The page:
Mr. Cocoletis was a piece of work, Mr. Neegan liked to say. A bankrupt Greek real estate magnate or a vanquished small-time Mafioso depending how much you knew, which in Mr. Neegan’s case was a fair amount. Several of Mr. Cocoletis’s shell companies came up in the Hartford courts at one time or another, and Mr. Neegan almost sued one for a client—would have done had the fish truck not been mysteriously towed in the night, but that was another story.

“I can’t breeeathe!”

Mr. Neegan clutched his hear. He turned his hearing aid down but even so he now heard continuous sobbing. He walked to the dresser.

“Who said that?” he demanded.

“In here! Pleeeease!” And although he saw nothing move, Mr. Neegan heard a rapping against the plastic—the same sound you’d expect if you flicked it gently with your thumb and forefinger.

“In the box?” he said. He knew it was; he just couldn’t believe it.

“Of course in the bloody box where do you—” But Mr. Neegan had already opened his pen-knife. He slit the seal on the box and open it.

“FUCK!” said one of the rabbits.

“You can talk!” exclaimed Mr. Neegan. He felt bewildered. He should probably tell someone, but tell them what?

“’Course we can fucking talk,” said the largest one, “’least when we’re not SUFFOCATING.”

“Blow me Petey I don’ know how we survived in there,” said one of the smaller rabbits. “Two fucking days!”

“If I EVER get my mitts on that FUCKING BITCH I swear I will not be responsible for my actions,” said another.

“But…how could you suffocate in there?” asked Mr. Neegan. “I thought all chocolate rabbits came in boxes?” It sounded stupid as soon as he said it, but he didn’t know what else to say.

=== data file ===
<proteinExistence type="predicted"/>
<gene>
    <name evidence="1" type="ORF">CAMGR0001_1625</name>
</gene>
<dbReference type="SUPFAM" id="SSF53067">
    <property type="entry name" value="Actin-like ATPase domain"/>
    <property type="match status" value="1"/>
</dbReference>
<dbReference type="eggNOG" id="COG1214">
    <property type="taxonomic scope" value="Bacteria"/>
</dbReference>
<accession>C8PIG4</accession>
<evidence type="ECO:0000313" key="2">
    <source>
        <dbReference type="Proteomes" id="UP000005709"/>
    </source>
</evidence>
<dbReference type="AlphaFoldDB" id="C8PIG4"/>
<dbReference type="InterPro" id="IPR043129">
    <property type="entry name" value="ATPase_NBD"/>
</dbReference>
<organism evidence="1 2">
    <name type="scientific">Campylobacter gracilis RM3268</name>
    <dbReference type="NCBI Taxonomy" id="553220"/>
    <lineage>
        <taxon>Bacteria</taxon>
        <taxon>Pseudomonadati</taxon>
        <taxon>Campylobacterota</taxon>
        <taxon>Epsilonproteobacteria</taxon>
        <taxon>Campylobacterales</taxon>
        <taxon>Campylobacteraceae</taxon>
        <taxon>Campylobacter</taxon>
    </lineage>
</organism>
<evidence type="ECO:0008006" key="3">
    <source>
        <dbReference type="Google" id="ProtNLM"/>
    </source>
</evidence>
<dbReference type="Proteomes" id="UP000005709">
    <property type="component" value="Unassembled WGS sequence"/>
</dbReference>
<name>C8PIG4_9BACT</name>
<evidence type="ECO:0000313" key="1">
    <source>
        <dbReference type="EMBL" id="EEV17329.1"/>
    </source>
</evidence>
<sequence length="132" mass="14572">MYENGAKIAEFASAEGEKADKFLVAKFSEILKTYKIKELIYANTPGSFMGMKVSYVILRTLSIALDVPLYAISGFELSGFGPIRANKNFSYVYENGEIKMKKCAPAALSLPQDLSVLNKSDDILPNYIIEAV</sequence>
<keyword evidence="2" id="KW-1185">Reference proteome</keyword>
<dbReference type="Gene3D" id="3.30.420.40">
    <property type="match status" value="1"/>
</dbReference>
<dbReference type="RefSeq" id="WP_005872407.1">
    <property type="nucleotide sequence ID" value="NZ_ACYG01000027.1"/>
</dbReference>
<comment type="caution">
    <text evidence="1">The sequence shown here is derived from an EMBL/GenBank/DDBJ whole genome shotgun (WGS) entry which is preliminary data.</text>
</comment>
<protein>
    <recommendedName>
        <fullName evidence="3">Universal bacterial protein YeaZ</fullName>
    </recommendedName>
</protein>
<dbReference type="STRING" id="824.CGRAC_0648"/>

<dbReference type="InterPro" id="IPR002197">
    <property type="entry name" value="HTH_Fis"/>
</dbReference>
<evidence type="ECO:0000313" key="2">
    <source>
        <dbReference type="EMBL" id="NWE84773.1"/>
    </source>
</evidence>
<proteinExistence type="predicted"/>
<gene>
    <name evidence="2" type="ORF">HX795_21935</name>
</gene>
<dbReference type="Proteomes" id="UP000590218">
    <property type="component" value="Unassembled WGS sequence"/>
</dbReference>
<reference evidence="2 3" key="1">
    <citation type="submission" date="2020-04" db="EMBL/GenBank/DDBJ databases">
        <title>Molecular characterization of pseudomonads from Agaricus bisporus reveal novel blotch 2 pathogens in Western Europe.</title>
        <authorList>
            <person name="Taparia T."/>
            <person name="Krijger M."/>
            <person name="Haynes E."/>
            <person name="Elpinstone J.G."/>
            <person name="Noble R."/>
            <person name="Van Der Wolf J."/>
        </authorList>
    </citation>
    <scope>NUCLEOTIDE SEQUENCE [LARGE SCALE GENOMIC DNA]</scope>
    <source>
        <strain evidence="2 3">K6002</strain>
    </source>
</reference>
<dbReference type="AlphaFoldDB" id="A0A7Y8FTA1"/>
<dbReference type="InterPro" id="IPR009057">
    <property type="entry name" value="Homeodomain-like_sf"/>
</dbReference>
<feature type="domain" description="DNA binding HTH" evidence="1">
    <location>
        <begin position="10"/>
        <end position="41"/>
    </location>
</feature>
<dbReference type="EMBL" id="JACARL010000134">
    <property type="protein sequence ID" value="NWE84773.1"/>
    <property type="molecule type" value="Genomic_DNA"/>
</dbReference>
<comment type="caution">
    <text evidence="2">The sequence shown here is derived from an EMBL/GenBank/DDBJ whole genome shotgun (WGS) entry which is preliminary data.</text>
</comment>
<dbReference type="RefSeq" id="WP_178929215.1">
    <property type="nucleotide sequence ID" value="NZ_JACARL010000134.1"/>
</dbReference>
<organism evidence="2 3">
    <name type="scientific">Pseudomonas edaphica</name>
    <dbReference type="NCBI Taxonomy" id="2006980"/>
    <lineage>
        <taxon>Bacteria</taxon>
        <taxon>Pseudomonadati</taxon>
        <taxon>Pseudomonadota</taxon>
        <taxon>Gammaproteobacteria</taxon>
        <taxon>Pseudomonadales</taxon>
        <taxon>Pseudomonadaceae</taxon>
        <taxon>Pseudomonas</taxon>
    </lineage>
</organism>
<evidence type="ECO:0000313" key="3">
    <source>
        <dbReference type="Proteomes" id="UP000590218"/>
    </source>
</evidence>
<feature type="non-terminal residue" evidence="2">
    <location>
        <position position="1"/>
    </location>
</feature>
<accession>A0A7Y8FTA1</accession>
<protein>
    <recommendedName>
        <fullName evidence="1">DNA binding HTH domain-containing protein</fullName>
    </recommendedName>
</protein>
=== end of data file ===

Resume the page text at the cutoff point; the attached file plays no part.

“Hermetically sealed coffin you mean,” said the rabbit on the left.

“The cunt who bought us,” said the big rabbit, “opened the box and slid us out. An’ I thought we was for it then, but once she saw what she wanted, she slid us back again an’ TAPED THE FUCKING LID SHUT.”

“My daughter,” said Mr. Neegan.

“Beautiful girl don’ get me wrong,” said the big rabbit. “Bigger breasts than even you’ve got but I mean—for fuck’s sake!”

“It’s bad enough that you gotta be eaten wiv’out worrying about smothering to death on the way,” said the third rabbit in a high voice.

“Oh shut up, Cotty. Nobobody’s asking you,” said the middle rabbit.

“But…you’re all chocolate!” said Mr. Neegan.

“Oh and you’re marzi-fucking-pan I expect,” said the big rabbit, who Mr. Neegan realized must be Peter.

“One doesn’t feel like chocolate when one’s head is bitten off,” said the lefthand rabbit, who was probably Flopsy, judging from the box.

“But if you’re made of chocolate how can you be alive in the first place?” Mr. Neegan asked.

“Oh that’s rich,” said Mopsy, the middle rabbit. “Four hundred fucking years old an’ this geezer’s asking us how we can be alive.”

“Good one, Mops!” said Cottontail.

“I said shut up, Cotty!” said Mopsy.

“But you’re just poured into a mold!” said Mr. Neegan. “I don’t see how that gives you life!”

“You were squirted into your mum’s cunt,” said Peter. “I could say the same thing about you. Now fuck off!”

“Well, okay, fine,” said Mr. Neegan, starting to feel angry. “But like it or not, you’re still chocolate, which means, which…means…well…”

“Which means what?” said Peter. “Which means you can snap our heads off and suck on them?”

“I know what he can suck,” said Cottontail.

“Shut up Cotty,” said Mopsy.

“Oh must we go through all this again?” said Flopsy. “It’s so tiresome.”

“Go through what?” asked Mr. Neegan.

“My good man,” said Flopsy. “Don’t you realize all life is precious?”

“But you’re chocolate!” said Mr. Neegan. “You’re food!”

“Yes but sentient, my good man—sentient. Would you wring the neck of a chicken that talked to you? Would you harpoon a dolphin that knew how to count?”